HIV and prostate cancer: A systematic review of the literature


Malignancy occurs with increased frequency in the HIV-positive population. The true incidence of prostate cancer in this population is unknown. In the few cases that have been presented in the literature, prostate cancer in HIV-positive men appears to behave much like it does in HIV-negative men. Prostate cancer is the most common malignancy in men and the second leading cause of cancer death. Approximately 800,000 men in the United States are HIV positive, and innovative therapies have dramatically improved survival. HIV disproportionately impacts ethnic groups with increased risk of prostate cancer and has been associated with increases in the incidence of certain malignancies. Despite the high prevalence of both diseases, there is relatively little literature about prostate cancer in HIV-positive patients. There is no consensus on how to screen or treat this patient population. We review the literature with regards to incidence, screening, treatment, and outcomes of this poorly characterized population. We briefly discuss the impact of highly active antiretroviral therapy and testosterone supplementation in the development of prostate cancer. A systematic review of the literature was conducted using MEDLINE key words ‘HIV,’ ‘prostate,’ ‘prostate cancer’ and ‘AIDS.’ Manual bibliographic review of cross-referenced items was also performed. A total of 176 unique abstracts and publications were reviewed; many authors provided data on the incidence of HIV and various malignancies including prostate cancer. Twelve unique publications providing detailed information on 60 patients with HIV and prostate cancer were identified. Prostate cancer is a common malignancy in HIV-positive men. With improved therapies for HIV and increasing survival, the importance for screening and treating prostate cancer is increasing. Acute outcomes of treatment do not demonstrate increased acute morbidity; however long-term outcomes have not been reported. [References: 42]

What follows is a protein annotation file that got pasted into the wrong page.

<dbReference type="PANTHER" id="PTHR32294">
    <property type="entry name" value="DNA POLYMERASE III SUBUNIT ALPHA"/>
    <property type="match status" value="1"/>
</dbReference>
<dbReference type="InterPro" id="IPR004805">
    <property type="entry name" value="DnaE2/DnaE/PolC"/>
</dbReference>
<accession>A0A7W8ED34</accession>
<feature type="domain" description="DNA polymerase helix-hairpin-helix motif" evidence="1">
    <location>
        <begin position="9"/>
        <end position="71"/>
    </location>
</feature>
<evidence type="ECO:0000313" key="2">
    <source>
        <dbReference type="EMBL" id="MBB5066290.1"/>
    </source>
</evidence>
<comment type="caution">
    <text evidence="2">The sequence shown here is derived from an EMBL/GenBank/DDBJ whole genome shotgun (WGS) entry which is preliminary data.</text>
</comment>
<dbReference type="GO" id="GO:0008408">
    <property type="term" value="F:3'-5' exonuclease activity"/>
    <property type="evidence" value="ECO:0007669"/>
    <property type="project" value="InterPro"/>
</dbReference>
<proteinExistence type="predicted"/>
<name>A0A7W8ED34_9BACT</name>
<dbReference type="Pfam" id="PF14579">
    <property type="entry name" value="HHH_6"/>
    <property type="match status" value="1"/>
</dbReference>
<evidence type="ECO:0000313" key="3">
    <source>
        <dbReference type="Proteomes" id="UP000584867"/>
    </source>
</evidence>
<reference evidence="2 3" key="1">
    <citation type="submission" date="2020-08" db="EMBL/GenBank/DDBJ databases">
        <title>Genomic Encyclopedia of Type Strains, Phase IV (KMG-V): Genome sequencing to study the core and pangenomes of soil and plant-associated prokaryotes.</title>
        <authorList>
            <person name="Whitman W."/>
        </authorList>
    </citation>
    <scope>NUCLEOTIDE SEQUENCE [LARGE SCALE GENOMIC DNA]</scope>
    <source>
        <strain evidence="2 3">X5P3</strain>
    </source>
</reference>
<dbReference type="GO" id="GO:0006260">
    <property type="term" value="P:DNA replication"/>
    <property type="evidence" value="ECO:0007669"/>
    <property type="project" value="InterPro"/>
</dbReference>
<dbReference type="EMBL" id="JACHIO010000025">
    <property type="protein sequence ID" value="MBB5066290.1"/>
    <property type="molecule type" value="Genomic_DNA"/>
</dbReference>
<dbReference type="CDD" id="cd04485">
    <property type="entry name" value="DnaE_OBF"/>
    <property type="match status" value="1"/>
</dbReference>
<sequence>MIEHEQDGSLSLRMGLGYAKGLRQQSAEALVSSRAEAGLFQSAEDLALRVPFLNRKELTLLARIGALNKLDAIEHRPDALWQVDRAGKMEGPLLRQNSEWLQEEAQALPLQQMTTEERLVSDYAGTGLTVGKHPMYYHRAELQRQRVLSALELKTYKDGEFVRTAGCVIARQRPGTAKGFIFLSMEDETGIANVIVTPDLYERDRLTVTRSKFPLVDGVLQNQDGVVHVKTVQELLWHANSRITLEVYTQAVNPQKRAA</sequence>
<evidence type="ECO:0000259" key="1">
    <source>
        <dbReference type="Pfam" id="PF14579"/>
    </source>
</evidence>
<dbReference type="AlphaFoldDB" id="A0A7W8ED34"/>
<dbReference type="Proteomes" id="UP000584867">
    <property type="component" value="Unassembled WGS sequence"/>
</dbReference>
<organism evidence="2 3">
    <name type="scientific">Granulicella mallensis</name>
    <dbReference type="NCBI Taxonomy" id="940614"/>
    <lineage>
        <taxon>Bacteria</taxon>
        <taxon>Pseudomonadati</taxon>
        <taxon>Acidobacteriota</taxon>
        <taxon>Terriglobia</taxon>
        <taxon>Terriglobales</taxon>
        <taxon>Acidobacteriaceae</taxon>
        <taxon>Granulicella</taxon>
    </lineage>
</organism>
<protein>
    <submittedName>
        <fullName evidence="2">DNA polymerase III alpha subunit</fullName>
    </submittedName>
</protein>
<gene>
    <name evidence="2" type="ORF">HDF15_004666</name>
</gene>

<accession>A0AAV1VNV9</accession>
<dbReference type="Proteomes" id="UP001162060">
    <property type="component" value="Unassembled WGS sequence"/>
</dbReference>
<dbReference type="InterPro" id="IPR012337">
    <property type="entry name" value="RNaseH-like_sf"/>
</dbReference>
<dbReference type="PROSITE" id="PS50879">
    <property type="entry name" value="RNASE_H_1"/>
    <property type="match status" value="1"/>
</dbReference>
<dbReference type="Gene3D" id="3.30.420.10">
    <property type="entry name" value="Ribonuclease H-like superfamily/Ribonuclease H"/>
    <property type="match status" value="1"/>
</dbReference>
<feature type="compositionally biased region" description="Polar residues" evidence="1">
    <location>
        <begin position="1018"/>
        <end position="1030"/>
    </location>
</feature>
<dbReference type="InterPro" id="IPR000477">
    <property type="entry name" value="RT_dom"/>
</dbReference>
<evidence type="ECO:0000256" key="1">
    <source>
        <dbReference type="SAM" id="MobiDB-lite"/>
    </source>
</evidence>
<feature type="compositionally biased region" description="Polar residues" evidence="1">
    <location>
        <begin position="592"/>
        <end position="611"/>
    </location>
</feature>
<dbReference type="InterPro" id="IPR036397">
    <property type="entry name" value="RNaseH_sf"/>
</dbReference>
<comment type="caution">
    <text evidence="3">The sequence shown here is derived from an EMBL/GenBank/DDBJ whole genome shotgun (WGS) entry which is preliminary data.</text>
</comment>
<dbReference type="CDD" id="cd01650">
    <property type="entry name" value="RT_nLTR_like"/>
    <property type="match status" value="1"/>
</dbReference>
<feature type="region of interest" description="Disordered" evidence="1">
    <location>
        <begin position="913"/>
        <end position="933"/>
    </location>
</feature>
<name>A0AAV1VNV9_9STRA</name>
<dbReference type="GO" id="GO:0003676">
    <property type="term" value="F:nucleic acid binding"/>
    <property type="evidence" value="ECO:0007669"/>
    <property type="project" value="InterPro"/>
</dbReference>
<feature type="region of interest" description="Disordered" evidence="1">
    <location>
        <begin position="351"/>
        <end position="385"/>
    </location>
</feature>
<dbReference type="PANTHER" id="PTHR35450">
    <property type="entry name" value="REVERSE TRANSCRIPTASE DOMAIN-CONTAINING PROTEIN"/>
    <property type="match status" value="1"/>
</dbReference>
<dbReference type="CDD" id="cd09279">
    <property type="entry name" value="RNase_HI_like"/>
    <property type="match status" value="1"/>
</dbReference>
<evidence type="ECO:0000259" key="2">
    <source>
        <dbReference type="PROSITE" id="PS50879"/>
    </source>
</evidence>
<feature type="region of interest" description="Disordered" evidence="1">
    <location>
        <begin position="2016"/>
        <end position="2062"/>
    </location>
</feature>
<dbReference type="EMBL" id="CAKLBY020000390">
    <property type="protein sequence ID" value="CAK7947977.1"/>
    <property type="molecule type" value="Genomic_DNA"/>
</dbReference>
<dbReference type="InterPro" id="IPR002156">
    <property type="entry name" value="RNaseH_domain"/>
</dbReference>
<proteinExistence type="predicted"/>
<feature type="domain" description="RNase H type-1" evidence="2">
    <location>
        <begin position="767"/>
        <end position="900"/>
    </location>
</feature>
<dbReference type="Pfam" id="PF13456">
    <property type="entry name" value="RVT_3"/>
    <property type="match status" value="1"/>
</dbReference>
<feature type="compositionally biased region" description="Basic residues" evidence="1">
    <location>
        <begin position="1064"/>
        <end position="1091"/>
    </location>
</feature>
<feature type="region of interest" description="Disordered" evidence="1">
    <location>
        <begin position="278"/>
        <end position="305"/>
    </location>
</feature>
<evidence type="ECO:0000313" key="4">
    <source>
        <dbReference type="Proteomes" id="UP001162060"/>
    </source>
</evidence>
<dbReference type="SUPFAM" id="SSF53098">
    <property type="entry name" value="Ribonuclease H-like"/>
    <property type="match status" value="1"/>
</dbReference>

Silberstein J, Downs T, Lakin C, Kane CJ.




  • Population(s)
    • Men who have sex with men
    • Heterosexual men
  • Co-morbidities
    • Cancer


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